This is why I chose a 90X50-degree dispersion HORN, crossed-over at 2000Hz for my rig. You can really HEAR the difference all over the room.

    Gotta run (I'm at work)! I hope we can all see this subject expounded upon here on TB. There is a general dark-ages kind of misunderstanding and mis-information going on in the bass-world regarding this subject.

  15. billfitzmaurice

    billfitzmaurice Commercial User

    Sep 15, 2004
    New Hampshire
    Owner, Bill Fitzmaurice Loudspeaker Design
    Dispersion is a huge factor. For all intents and purposes sound is omnidirectional below 80 Hz, and typical speakers doesn't really get directional to around 300 Hz or so. The problems start once the diameter of the driver exceeds 1 wavelength. With a ten, with a true cone diameter of perhaps eight inches, that frequency is about 1700 Hz. For a fifteen the limit for reasonable off-axis response is closer to 1kHz. So while the on-axis response of a typical speaker may be very respectable up to even 5kHz the off axis response, what everyone who isn't directly on-line with the driver axis, may be quite poor. There are a couple of reasons why you sounded so good through the JBL. One was a properly designed cabinet actually capable of reaching low notes. As you noted the other was the high frequency horn, one designed for good off-axis response. I do think that 2kHz is a bit high for a crossover to fifteens, and if your driver/horn will stand it you should try going lower. If not think about adding a six inch mid to fill in the 1kHz to 2kHz range.
  16. Toasted


    May 26, 2003
    Leeds, UK
    Speaker area.
  17. Joe P

    Joe P

    Jul 15, 2004
    Milwaukee, WI
    My original plan was to go with one or two Avatar NEO-15s with a selenium horn and driver suspended and time-aligned above it. I chose the horn and driver to both be rated fully useable down to 400HZ (though the continuous power-handling of the driver was a bit derated down there, as compared to a 1000Hz min; also the horn did have a little odd lobing behind it in the 500Hz plot). I'd still love to hear what that would sound like - if from nothing else but a technical-standpoint, I love horns. This would have cost me at least $600, and that's if I went with a passive 800Hz crossover (800Hz seemed to be where the 90-degree horn pattern best matched with a typical 15" driver dispersion) - an active with a stereo power amp and a bass preamp was getting monitarily prohibitive.

    I was experimenting with our little band PA, and also looking into some PA cabs at music stores a little (as well as much book-study, of course). I saw this JBL JRX125, with two fifteens and a horn in a vertical alignment and read some sales promo on it. I finally convinced - don't even get me started.. - the salesman (no: CLERK!) to allow me to connect a bass head to it. That thing sounded so good, that I considered postponing my big, experimental project for a while; I still need a new head yet, and the other idea would have taken many months of gig-money (I sort of made a deal with my wife about only spending gig-money on music stuff...). I'm glad I did (BOTH: Made the deal with my wife AND got the JBL.. now I can spend ALL my gig-money with only Talkbass consultation - no wifely-input reqired! We made a deal...).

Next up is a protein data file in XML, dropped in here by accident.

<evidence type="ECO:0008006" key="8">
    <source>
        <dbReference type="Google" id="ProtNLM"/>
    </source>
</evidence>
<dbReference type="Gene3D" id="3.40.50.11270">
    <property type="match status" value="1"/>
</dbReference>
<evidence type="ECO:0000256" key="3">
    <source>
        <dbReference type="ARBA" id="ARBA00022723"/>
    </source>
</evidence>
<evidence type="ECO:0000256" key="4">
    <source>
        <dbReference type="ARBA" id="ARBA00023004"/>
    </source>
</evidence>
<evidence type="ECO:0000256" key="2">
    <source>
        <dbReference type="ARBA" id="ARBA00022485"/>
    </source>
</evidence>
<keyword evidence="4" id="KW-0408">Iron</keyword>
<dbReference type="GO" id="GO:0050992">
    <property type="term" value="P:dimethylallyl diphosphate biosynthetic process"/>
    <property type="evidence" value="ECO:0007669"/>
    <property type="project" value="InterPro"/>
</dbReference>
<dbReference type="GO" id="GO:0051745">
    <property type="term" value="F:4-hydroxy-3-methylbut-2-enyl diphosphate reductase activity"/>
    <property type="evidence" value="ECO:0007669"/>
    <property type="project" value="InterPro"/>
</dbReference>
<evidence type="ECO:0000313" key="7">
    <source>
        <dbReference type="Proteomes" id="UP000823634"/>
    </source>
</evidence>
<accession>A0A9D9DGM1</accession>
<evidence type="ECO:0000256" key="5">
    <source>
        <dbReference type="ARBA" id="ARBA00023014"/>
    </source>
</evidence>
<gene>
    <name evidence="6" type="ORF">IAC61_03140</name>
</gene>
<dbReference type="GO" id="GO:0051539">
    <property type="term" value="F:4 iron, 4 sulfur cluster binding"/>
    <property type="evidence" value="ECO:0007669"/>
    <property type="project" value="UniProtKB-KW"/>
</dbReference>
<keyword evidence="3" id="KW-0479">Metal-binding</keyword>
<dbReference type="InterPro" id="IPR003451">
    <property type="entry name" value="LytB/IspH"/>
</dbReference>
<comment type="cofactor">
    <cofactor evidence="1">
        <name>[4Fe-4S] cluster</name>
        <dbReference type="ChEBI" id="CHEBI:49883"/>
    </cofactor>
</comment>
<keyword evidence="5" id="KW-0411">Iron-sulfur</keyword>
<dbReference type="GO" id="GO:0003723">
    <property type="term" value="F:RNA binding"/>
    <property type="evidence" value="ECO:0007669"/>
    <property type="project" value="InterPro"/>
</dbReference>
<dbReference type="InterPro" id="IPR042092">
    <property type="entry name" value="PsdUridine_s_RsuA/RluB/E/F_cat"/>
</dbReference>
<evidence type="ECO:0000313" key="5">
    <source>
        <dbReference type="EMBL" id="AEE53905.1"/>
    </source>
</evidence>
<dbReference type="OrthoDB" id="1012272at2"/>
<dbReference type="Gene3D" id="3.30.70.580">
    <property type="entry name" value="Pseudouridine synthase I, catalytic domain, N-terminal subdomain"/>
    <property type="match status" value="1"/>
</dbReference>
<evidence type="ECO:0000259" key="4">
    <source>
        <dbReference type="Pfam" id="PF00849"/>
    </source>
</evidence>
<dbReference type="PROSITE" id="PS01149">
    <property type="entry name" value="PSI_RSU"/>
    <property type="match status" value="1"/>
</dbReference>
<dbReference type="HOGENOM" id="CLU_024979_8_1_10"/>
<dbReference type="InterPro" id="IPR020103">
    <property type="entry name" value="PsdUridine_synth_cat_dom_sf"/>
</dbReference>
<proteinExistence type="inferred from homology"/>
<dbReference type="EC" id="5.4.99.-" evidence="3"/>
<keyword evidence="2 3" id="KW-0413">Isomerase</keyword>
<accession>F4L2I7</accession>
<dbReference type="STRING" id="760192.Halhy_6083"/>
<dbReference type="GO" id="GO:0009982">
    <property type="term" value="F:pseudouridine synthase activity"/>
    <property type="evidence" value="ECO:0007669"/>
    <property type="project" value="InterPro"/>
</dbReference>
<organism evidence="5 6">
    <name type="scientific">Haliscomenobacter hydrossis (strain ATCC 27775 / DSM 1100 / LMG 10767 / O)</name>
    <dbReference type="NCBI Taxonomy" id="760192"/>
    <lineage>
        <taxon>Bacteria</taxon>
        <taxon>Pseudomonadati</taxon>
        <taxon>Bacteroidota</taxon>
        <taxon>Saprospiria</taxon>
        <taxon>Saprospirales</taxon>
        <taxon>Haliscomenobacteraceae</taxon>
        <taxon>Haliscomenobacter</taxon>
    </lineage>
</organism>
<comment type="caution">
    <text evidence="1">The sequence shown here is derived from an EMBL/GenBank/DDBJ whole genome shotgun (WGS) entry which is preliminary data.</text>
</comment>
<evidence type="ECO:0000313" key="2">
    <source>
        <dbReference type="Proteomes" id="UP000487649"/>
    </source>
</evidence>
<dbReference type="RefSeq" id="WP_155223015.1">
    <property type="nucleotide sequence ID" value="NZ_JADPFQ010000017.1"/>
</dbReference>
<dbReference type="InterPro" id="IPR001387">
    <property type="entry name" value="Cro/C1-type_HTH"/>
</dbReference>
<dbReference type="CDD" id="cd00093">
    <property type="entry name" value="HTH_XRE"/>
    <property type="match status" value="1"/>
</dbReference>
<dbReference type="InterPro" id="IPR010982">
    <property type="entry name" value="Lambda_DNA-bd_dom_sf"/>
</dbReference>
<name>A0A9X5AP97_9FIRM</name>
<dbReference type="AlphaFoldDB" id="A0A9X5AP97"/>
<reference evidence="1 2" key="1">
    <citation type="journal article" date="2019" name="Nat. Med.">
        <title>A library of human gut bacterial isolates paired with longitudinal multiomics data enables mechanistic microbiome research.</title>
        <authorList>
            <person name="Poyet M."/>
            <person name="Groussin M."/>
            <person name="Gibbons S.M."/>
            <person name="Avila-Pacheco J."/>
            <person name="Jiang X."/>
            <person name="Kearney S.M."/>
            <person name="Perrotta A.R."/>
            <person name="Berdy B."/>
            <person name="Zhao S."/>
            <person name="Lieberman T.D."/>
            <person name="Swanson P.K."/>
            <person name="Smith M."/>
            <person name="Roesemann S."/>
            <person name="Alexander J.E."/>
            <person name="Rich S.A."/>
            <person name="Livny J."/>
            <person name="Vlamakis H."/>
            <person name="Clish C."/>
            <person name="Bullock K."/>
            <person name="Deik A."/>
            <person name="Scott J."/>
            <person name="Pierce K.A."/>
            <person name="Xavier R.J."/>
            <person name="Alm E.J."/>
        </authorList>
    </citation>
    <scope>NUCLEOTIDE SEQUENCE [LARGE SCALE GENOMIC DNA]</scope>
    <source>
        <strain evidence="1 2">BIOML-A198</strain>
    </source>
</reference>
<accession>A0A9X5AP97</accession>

Aaaaanyway: I agree that 2KHz is high, but I figure all that can mean is a reasonable EQ-change at the fringes of dispersion; a dip between 1000Hz and 2000Hz - that's not the worst place for a 'scoop', I'm a mids-meister myself (I BOOST'em!), so out there at the edges I'll probably still have more mids than many bassists do ON-axis!

    Gotta run!

  18. BassJunkie730


    Feb 3, 2005
    :eyebrow: Nick aren't you the guy that so vehemently defended a certain tone from a certain bass player from a certain band? Well I think you need to do two things before posting (I try but there is always that one thread that answers my question that I couldn't find).

    All you have to do is seach watts or decibels or more volume from speakers or something. That's why people get frustrated with newbie TB'ers that come in and ask the same old question again, and again, and again.

    Second. OPEN YOUR MIND, I don't know if you benefitted from the nickelback bass overdrive thread, but if we cannot convince you that percieved volume and wattage are not directly related and that getting another power amp will not make you louder (if your speakers can handle it it WILL give you more headroom, which has it's bonuses like people thinking "Oh THAT's what he's singing") Then please do not waste our time or at least those of us who REALLY know what they're talking about. That other thread was exhausting - funny at times but exhausting.

    I'm not trying to jump to conclusions - but remember there are many opinions, personalities, ego's, beliefs, but most importantly many minds with tons of useful information at Talk Bass. open your mind - you may learn something - or at least save yourself from buying the wrong componet for your rig.

    over and out.